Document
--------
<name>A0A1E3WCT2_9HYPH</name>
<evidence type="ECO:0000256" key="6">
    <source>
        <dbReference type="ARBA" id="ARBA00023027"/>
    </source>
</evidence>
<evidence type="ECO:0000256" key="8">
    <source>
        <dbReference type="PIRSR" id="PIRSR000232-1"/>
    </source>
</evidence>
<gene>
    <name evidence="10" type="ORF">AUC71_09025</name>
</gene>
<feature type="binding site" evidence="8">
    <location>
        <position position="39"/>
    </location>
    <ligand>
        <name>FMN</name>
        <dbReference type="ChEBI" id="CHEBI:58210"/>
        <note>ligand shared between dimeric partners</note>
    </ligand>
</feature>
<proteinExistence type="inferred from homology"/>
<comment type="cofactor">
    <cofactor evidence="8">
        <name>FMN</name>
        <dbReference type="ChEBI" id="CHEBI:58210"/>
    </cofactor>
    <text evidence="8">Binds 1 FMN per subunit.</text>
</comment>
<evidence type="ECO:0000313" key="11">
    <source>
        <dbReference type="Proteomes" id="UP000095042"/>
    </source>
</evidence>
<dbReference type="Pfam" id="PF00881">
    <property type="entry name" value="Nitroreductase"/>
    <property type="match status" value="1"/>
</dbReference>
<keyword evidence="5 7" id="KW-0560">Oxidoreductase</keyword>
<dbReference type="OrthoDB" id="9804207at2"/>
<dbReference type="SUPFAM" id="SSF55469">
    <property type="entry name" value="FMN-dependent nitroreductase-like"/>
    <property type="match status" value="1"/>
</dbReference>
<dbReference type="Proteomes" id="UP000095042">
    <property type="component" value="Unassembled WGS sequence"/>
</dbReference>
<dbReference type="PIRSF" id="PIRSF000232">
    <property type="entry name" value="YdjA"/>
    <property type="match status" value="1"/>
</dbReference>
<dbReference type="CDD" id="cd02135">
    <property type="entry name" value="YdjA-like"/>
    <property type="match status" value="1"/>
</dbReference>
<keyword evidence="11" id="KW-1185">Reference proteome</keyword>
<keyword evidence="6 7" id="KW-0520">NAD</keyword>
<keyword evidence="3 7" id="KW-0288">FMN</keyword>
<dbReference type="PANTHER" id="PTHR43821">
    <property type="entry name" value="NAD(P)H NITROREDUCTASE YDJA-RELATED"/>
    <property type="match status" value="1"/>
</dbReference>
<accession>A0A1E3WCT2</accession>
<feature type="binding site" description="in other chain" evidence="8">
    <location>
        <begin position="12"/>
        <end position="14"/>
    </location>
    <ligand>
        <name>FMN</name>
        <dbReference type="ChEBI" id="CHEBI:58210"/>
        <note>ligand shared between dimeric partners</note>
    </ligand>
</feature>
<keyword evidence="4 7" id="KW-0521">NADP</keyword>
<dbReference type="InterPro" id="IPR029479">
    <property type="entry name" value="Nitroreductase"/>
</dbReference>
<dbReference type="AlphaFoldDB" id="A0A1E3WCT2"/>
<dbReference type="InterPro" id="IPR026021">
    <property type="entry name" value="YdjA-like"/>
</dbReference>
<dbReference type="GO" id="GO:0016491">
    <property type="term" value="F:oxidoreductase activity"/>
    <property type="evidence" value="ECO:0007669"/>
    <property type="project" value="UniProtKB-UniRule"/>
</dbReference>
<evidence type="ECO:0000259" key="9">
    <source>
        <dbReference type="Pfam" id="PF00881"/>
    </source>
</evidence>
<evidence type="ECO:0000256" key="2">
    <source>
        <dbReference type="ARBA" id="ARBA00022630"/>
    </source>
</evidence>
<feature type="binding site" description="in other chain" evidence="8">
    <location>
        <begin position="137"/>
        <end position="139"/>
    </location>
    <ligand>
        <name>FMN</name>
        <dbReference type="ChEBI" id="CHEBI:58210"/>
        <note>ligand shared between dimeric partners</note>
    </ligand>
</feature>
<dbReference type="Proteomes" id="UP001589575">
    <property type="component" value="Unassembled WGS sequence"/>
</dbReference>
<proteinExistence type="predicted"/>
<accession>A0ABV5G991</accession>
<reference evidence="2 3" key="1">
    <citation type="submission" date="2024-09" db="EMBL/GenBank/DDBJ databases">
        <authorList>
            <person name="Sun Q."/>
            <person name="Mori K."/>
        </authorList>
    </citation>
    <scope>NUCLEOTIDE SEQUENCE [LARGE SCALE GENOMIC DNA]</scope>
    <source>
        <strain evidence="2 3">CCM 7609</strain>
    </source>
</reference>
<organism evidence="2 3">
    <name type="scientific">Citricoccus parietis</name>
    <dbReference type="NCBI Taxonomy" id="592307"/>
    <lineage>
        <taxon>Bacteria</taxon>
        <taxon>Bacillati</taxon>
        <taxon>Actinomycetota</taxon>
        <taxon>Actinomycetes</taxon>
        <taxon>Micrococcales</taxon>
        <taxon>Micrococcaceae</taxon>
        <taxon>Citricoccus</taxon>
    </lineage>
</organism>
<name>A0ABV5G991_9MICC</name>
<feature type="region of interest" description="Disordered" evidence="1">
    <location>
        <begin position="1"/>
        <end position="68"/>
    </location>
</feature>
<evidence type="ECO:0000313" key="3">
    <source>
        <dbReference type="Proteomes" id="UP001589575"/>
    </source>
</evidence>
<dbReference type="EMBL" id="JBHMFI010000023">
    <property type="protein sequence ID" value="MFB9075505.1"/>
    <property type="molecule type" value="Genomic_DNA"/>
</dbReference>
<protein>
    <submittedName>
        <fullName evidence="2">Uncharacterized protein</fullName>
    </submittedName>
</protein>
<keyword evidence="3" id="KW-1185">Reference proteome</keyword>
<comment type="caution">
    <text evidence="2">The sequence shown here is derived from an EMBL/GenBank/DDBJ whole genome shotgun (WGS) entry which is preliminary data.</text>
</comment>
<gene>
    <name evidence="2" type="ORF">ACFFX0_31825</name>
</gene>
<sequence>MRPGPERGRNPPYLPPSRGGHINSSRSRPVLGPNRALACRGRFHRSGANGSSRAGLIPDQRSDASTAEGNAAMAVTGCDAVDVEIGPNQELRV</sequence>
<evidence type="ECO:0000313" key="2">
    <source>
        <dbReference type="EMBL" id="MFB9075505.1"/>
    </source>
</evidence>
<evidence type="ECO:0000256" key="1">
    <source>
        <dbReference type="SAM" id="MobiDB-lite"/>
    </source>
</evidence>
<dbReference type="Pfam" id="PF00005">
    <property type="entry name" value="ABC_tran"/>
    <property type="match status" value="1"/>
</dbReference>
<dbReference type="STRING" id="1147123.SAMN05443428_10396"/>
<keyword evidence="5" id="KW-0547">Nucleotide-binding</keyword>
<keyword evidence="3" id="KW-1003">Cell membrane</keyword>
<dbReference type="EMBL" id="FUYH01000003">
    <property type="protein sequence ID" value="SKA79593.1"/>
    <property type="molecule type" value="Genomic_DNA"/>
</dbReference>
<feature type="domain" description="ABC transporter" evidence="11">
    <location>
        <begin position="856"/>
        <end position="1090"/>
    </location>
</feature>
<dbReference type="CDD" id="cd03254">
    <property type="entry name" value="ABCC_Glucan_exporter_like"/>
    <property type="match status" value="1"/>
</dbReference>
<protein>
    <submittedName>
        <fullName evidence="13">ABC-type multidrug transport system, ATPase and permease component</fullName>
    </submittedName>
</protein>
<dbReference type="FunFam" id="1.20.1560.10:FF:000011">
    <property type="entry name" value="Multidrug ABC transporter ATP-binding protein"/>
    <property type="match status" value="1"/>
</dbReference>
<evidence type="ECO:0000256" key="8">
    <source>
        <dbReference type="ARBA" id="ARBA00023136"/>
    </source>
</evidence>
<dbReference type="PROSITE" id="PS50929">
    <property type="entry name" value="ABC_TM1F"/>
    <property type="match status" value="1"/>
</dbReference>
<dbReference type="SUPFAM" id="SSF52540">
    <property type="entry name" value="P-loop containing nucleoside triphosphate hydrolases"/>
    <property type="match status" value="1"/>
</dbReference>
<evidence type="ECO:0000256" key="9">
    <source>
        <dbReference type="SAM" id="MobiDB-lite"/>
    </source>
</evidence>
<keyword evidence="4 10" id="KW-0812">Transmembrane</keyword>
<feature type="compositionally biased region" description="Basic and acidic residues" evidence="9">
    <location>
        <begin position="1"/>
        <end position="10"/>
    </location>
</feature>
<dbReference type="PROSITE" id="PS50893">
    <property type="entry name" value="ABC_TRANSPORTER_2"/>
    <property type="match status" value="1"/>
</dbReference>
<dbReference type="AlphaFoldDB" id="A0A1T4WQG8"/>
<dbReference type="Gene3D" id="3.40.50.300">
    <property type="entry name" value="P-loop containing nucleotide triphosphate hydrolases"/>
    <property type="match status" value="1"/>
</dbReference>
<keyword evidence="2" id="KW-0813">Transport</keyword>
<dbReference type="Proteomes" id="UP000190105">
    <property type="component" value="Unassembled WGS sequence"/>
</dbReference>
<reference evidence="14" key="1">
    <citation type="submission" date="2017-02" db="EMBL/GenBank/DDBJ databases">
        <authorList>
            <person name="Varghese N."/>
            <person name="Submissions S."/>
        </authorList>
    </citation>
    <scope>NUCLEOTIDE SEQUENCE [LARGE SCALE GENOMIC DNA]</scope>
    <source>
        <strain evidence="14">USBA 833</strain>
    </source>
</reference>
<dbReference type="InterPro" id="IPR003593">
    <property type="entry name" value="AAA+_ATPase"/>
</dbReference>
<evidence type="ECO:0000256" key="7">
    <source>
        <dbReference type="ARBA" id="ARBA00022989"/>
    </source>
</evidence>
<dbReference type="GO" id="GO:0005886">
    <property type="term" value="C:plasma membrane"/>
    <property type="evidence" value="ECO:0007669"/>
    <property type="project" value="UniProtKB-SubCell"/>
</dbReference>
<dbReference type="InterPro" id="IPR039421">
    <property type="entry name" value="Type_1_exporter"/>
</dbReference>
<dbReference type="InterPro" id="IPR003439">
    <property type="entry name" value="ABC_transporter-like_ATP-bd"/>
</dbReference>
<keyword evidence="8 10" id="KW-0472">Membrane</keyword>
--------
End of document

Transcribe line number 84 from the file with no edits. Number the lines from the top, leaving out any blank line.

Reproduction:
    <property type="entry name" value="YdjA-like"/>